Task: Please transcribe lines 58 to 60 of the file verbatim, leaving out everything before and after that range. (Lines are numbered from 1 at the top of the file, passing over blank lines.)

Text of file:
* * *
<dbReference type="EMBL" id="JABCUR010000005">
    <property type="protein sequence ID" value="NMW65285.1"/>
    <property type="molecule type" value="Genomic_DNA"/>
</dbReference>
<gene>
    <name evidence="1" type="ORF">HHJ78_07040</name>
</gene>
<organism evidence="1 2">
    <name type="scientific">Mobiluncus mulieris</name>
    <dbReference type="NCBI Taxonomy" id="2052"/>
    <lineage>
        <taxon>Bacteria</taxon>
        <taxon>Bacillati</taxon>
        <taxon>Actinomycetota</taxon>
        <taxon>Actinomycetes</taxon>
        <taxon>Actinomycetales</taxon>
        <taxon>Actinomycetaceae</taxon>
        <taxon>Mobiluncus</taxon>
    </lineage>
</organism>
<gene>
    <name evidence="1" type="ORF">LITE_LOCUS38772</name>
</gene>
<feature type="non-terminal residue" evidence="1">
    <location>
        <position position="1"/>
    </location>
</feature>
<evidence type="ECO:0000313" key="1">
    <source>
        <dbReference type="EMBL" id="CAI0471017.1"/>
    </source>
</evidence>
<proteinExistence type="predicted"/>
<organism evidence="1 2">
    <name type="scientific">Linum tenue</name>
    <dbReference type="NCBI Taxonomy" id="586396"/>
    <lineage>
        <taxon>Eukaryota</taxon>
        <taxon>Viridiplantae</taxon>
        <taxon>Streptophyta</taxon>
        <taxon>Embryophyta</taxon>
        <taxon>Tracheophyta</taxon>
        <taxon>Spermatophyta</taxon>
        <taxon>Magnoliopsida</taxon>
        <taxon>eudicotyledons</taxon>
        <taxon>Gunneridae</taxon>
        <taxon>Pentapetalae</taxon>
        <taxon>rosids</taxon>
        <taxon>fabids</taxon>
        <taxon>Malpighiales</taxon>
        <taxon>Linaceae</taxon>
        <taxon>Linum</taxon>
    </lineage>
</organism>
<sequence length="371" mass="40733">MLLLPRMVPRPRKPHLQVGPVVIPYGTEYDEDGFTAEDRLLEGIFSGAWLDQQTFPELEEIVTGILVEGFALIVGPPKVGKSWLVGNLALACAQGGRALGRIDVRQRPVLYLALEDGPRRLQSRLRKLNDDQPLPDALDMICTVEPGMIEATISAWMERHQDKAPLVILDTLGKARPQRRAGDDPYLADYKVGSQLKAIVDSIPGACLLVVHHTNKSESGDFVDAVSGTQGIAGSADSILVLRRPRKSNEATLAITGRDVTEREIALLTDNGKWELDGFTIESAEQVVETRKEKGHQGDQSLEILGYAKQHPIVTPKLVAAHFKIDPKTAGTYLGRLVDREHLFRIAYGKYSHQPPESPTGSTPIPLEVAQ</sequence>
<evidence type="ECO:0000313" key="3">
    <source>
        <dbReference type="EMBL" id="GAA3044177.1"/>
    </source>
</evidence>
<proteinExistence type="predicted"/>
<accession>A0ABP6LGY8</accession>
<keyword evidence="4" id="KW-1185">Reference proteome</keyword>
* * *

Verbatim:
    <source>
        <dbReference type="EMBL" id="GAA3044177.1"/>
    </source>